Consumer Price Index (CPI) vs. Producer Price Index (PPI): An Overview

The Consumer Price Index (CPI) and the Producer Price Index (PPI) are readily watched economic indicators. Although both are published by the U.S. Bureau of Labor Statistics (BLS) and both measure price changes for goods and services that track inflation, they differ importantly in the composition of their target sets of goods and services, as well as in the types of prices collected for those different goods and services.

These differences exist because the two indexes are intended to reveal different aspects of economic activity. The PPI is often used to calculate real growth by adjusting revenue sources for inflation, and the CPI is often applied to calculate cost of living adjustments (COLAs) by adjusting revenue and expense sources.

Key Takeaways

  • The Consumer Price Index (CPI) and the Producer Price Index (PPI) are economic indicators that measure inflation in the United States.
  • The CPI evaluates expenditures of domestic and internationally imported consumer-related services for residents of urban or metropolitan areas, including professionals, the self-employed, the poor, the unemployed, and the retired, as well as urban wage earners and clerical workers.
  • The PPI looks instead at the prices that producers pay and measures changes in the sale prices for the entire domestic market of raw goods and services.

Consumer Price Index

The target set of goods and services evaluated in the Consumer Price Index (CPI) are expenditures of domestic and internationally imported consumer-related services for residents of urban or metropolitan areas, including professionals, the self-employed, the poor, the unemployed, and the retired, as well as urban wage earners and clerical workers.

Note that the CPI statistics cover professionals, the self-employed, the unemployed, people whose incomes are below the federal poverty threshold, and retired people in the U.S. but exclude nonmetro or rural populations, farm families, armed forces, people currently incarcerated, and those in mental hospitals or other institutions.

The CPI is calculated by taking price changes for each item in the predetermined basket of goods and averaging them. The CPI measures items in food and beverages, housing, apparel, transportation, medical care, recreation, education, communication, and other personal goods and services, such as tobacco and smoking products, haircuts, and funerals.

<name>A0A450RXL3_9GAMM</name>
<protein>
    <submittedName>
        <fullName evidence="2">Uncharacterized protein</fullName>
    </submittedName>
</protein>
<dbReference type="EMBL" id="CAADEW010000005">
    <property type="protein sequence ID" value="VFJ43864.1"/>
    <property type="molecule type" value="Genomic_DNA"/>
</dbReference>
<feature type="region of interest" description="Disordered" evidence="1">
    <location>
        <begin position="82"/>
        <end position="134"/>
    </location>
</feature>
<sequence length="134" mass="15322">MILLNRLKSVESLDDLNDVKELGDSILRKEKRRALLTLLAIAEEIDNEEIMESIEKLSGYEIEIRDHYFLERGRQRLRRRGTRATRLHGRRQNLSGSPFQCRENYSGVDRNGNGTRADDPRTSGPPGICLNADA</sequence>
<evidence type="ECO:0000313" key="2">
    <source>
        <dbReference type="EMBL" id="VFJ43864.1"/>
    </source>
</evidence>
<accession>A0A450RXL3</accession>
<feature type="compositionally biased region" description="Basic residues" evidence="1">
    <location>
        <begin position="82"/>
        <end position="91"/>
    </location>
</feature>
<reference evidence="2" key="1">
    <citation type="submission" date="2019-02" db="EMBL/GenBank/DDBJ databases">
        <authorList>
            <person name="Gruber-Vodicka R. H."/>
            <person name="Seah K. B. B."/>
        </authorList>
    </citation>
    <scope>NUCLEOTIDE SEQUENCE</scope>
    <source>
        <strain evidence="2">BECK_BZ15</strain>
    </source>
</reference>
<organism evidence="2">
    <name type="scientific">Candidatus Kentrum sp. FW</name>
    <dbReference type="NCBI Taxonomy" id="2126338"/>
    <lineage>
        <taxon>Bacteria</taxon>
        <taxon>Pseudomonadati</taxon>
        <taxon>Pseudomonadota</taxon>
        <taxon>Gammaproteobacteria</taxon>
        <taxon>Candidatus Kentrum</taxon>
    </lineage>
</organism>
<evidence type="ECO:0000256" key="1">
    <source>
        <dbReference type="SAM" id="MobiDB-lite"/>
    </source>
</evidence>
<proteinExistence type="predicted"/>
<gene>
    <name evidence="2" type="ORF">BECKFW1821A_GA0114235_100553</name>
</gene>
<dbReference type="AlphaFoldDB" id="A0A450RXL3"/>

Core CPI tracks core inflation, which excludes goods in the food and energy sectors. CPI-W measures the Consumer Price Index for Urban Wage Earners and Clerical Workers, while the CPI-U is the Consumer Price Index for All Urban Consumers.

In June 2021, the Consumer Price Index increased 0.9% from May to June, faster than the 0.6% month-over-month increase from April. Compared to the year prior, the full index increased 5.4%, making it the largest 12-month increase since September 2008.

Producer Price Index

In contrast, the Producer Price Index (PPI) measures the average change in sale prices for the entire domestic market of raw goods and services. These goods and services are bought by consumers from their primary producers, bought indirectly from retail sellers, or purchased by producers themselves.

The industries that comprise the PPI include mining, manufacturing, agriculture, fishing, forestry, natural gas, electricity, construction, waste, and scrap materials. As the PPI is meant to evaluate the output of U.S. producers, imports are excluded.

The BLS also separates PPI data into three main areas of classification: industry, commodity, and commodity-based final and intermediate demand (FD-ID).

The BLS reports that 10,000 PPIs for individual products and groups of products are released every month.

Until 1978, the Producer Price Index (PPI) was known as the Wholesale Price Index (WPI). In 1982, the BLS reset all PPI bases to 100, and this event became the base year.

Special Considerations

The types of prices collected for the targeted goods and services of the PPI differ from those of the CPI. As the PPI evaluates the revenue received by its producer, it does not include sales and excise taxes in the price because these do not represent revenue to the producer. The CPI, however, does include sales and excise taxes because these factors affect the prices of the goods or services, which directly impacts the consumer as it increases or decreases the sale price.

Also, the CPI is one of the leading economic indicators of inflation, as it calculates the change in the cost of a bundle of consumer goods and services over time. A higher sale price indicates a decrease in consumer purchases and a rise in inflation, which eventually leads to adjustments in income and the cost of living.

The PPI serves as a leading indicator for the CPI, so when producers face input inflation, the increases in their production costs are passed on to retailers and consumers. The PPI also serves as a true measure of output in that it is not affected by consumer demand.